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Let's face it. We all want to be seen as courageous, but courage is a virtue. It must be practiced over and over again until it becomes a habit, something you no longer have to think about, you just do. Even
then, because we are not perfect beings, we will sometimes fail. Failure must not be seen as a permanent state.
Let me give you an example of what I mean. In 1968 I was a Navy Corpsman attached to Bravo Company, 3rd Recon Bn, 3rd Marine Division in Vietnam. I arrived in country just before the Tet Offensive began in January of that year. I was assigned to the 3rd Recon Battalion, which was at that moment stationed at the Marine forward airbase at Khe Sanh up in I Corps. The day after I arrived the Tet Offensive began and we were surrounded for the next 77 days.
During the siege we endured daily artillery bombardments, sniper fire, mortar attacks and the occasional probing of our perimeters by the North Vietnamese troops surrounding us. As this went on, we began to live underground in dug out bunkers piled over with sandbags, dirt, whatever was handy in hopes of being protected from the artillery and resulting shrapnel. Then we developed a trench system to get from one company bunker to another. We lived like moles under the constant thump of exploding shells.
As a corpsman with the Marines, we are trained to respond to the call, "Corpsman up!" whenever someone is wounded. On one occasion I heard the call, grabbed my medical bag, flak jacket, and helmet and left my bunker to run down the trench in the direction of those calls for medical aid. We were under fire at the time and shells were bursting nearby, throwing dirt and shrapnel in all directions. When I arrived at the bunker where the wounded Marine was, I began to treat his wound, which was on the inside of his elbow and had opened his brachial artery. After applying several battle dressings and finally an elastic bandage tight enough to make for a wide tourniquet to stop the arterial bleeding, he was carried away to the Regimental Aid Station for the more careful care of doctors and surgeons.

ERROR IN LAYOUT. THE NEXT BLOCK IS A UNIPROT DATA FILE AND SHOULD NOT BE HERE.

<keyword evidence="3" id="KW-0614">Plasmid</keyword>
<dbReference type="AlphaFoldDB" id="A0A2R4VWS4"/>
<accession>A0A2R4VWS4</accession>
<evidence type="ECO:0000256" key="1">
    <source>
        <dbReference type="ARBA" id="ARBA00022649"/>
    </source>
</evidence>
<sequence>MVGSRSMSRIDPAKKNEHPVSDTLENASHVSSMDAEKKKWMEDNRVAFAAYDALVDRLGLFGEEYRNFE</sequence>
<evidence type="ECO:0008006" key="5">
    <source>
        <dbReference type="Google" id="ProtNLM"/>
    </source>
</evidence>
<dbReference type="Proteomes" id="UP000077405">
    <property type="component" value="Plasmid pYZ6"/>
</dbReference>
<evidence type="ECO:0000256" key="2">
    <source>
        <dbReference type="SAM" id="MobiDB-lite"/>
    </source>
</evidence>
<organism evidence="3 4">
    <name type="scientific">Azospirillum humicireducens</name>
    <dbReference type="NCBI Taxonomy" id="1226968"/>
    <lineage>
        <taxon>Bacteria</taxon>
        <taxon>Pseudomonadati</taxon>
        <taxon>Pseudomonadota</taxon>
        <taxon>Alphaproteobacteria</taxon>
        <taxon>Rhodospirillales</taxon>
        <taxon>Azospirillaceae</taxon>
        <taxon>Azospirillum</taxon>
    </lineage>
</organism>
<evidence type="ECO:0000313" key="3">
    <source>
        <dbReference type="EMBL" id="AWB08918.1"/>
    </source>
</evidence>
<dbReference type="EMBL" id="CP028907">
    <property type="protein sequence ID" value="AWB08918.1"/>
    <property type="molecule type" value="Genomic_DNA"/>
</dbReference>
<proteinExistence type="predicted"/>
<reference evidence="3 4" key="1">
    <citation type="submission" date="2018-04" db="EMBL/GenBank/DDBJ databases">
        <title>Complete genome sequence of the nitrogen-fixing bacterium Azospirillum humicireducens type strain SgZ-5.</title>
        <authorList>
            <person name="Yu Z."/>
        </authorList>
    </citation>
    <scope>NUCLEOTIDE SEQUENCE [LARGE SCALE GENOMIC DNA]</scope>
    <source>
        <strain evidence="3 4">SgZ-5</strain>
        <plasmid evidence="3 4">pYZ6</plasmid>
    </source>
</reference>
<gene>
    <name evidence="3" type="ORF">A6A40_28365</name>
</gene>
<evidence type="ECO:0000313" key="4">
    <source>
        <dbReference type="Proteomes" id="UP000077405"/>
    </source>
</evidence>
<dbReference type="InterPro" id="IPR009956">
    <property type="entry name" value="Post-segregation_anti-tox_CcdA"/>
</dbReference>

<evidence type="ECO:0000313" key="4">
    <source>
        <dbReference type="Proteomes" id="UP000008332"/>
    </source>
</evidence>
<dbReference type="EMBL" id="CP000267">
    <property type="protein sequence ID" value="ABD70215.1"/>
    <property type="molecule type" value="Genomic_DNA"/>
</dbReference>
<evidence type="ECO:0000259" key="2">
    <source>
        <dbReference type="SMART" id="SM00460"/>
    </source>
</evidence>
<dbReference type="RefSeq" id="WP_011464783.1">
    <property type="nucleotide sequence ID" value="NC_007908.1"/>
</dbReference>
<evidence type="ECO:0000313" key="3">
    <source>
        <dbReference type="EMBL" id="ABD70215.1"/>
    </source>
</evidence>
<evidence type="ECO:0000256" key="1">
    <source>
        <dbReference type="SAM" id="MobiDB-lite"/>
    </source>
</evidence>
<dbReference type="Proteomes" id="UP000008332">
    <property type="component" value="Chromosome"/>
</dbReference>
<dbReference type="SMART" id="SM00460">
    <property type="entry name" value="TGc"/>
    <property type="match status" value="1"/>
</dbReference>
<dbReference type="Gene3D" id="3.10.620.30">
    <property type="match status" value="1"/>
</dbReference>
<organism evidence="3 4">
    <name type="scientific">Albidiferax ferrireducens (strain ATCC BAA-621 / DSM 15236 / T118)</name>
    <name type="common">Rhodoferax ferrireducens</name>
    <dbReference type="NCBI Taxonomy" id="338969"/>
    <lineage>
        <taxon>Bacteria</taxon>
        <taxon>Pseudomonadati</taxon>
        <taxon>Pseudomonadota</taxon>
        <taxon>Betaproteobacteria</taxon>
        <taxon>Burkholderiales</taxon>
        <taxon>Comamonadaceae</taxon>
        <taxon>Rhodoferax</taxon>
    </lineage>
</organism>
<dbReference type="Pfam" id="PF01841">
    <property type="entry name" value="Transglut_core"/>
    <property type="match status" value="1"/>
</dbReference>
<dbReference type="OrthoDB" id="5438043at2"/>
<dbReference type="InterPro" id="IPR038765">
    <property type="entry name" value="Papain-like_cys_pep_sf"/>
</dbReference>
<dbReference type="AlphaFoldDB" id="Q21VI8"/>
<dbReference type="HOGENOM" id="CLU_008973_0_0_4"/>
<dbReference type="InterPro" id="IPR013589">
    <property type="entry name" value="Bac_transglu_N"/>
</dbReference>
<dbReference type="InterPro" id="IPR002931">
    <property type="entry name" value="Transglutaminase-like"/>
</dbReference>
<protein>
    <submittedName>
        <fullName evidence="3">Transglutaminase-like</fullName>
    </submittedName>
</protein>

As I was cleaning up my garbage after they left, I suddenly noticed that there was another Corpsman sitting in the dark interior of the same bunker, just a few feet away. For whatever interior reason this happens, he had frozen. He had been overwhelmed by what he saw. I felt bad for him as this would not go well for him among his Marine buddies.
It was only a week later, when under an intense probing of our perimeter with heavy artillery, mortar and rifle fire coming at us from enemy positions not far from our own, I saw that same Corpsman run across the open ground along the airstrip to get to a wounded Marine. You could see the dirt kicking up around him from rifle fire as he ran. It was one of the most daring things I saw there at Khe Sanh.
My point? Courage in we imperfect human beings is not a given. Sometimes, without thought, we can act bravely. Sometimes we fail. Our veterans then and now are tested under fire. They learn the habits of courage well. They get it. They have developed the habits of courage. Still, they too are human beings. They are not perfect, but they have been tested, and have come out of it better in matters of courage.
This is only one of the values that our veterans bring back to us. They bring it to the demands of their daily work, to meeting the needs of their families, and to their further duties as citizens. We need to honor them for their service and for what they bring to all of us on their return. We need to help them re-enter society in every way we can, because they will return the gift a hundred fold.